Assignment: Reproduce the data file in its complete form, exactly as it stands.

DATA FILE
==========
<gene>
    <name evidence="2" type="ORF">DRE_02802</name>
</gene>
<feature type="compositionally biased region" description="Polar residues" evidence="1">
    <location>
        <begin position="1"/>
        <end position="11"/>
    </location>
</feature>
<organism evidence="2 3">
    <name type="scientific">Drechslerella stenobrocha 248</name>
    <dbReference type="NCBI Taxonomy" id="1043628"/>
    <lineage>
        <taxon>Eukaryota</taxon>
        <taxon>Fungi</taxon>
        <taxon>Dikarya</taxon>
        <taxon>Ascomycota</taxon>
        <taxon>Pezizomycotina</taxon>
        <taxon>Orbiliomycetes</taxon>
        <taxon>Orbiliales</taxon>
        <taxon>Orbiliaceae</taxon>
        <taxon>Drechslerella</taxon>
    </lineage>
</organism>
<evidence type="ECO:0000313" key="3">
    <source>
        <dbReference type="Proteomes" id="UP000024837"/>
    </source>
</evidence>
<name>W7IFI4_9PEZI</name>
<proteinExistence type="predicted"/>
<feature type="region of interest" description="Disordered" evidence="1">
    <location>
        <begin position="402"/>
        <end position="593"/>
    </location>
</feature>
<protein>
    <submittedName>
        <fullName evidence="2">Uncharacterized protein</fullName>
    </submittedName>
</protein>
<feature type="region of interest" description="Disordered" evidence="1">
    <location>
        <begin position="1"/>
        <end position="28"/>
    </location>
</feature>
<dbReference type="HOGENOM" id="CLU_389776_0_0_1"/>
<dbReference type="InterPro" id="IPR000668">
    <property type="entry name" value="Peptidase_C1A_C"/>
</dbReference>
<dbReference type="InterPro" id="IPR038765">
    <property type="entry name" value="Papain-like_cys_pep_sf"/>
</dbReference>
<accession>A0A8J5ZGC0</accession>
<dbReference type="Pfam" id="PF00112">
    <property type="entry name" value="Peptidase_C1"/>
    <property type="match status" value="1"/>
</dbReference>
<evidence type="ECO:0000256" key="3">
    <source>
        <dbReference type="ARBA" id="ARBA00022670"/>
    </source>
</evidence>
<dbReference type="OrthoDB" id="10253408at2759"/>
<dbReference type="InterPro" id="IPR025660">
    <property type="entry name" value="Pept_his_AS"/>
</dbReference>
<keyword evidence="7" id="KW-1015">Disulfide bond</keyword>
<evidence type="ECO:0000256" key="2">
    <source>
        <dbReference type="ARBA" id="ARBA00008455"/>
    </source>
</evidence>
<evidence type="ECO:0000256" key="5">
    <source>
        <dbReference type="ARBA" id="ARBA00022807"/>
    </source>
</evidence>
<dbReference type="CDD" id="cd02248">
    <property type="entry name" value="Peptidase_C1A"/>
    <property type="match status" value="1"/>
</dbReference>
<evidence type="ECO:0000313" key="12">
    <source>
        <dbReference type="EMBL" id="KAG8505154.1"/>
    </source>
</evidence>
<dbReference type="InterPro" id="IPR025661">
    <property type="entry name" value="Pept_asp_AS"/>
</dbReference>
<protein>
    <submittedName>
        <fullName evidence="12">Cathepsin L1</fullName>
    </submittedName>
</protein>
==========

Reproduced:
<gene>
    <name evidence="2" type="ORF">DRE_02802</name>
</gene>
<feature type="compositionally biased region" description="Polar residues" evidence="1">
    <location>
        <begin position="1"/>
        <end position="11"/>
    </location>
</feature>
<organism evidence="2 3">
    <name type="scientific">Drechslerella stenobrocha 248</name>
    <dbReference type="NCBI Taxonomy" id="1043628"/>
    <lineage>
        <taxon>Eukaryota</taxon>
        <taxon>Fungi</taxon>
        <taxon>Dikarya</taxon>
        <taxon>Ascomycota</taxon>
        <taxon>Pezizomycotina</taxon>
        <taxon>Orbiliomycetes</taxon>
        <taxon>Orbiliales</taxon>
        <taxon>Orbiliaceae</taxon>
        <taxon>Drechslerella</taxon>
    </lineage>
</organism>
<evidence type="ECO:0000313" key="3">
    <source>
        <dbReference type="Proteomes" id="UP000024837"/>
    </source>
</evidence>
<name>W7IFI4_9PEZI</name>
<proteinExistence type="predicted"/>
<feature type="region of interest" description="Disordered" evidence="1">
    <location>
        <begin position="402"/>
        <end position="593"/>
    </location>
</feature>
<protein>
    <submittedName>
        <fullName evidence="2">Uncharacterized protein</fullName>
    </submittedName>
</protein>
<feature type="region of interest" description="Disordered" evidence="1">
    <location>
        <begin position="1"/>
        <end position="28"/>
    </location>
</feature>
<dbReference type="HOGENOM" id="CLU_389776_0_0_1"/>
<dbReference type="InterPro" id="IPR000668">
    <property type="entry name" value="Peptidase_C1A_C"/>
</dbReference>
<dbReference type="InterPro" id="IPR038765">
    <property type="entry name" value="Papain-like_cys_pep_sf"/>
</dbReference>
<accession>A0A8J5ZGC0</accession>
<dbReference type="Pfam" id="PF00112">
    <property type="entry name" value="Peptidase_C1"/>
    <property type="match status" value="1"/>
</dbReference>
<evidence type="ECO:0000256" key="3">
    <source>
        <dbReference type="ARBA" id="ARBA00022670"/>
    </source>
</evidence>
<dbReference type="OrthoDB" id="10253408at2759"/>
<dbReference type="InterPro" id="IPR025660">
    <property type="entry name" value="Pept_his_AS"/>
</dbReference>
<keyword evidence="7" id="KW-1015">Disulfide bond</keyword>
<evidence type="ECO:0000256" key="2">
    <source>
        <dbReference type="ARBA" id="ARBA00008455"/>
    </source>
</evidence>
<evidence type="ECO:0000256" key="5">
    <source>
        <dbReference type="ARBA" id="ARBA00022807"/>
    </source>
</evidence>
<dbReference type="CDD" id="cd02248">
    <property type="entry name" value="Peptidase_C1A"/>
    <property type="match status" value="1"/>
</dbReference>
<evidence type="ECO:0000313" key="12">
    <source>
        <dbReference type="EMBL" id="KAG8505154.1"/>
    </source>
</evidence>
<dbReference type="InterPro" id="IPR025661">
    <property type="entry name" value="Pept_asp_AS"/>
</dbReference>
<protein>
    <submittedName>
        <fullName evidence="12">Cathepsin L1</fullName>
    </submittedName>
</protein>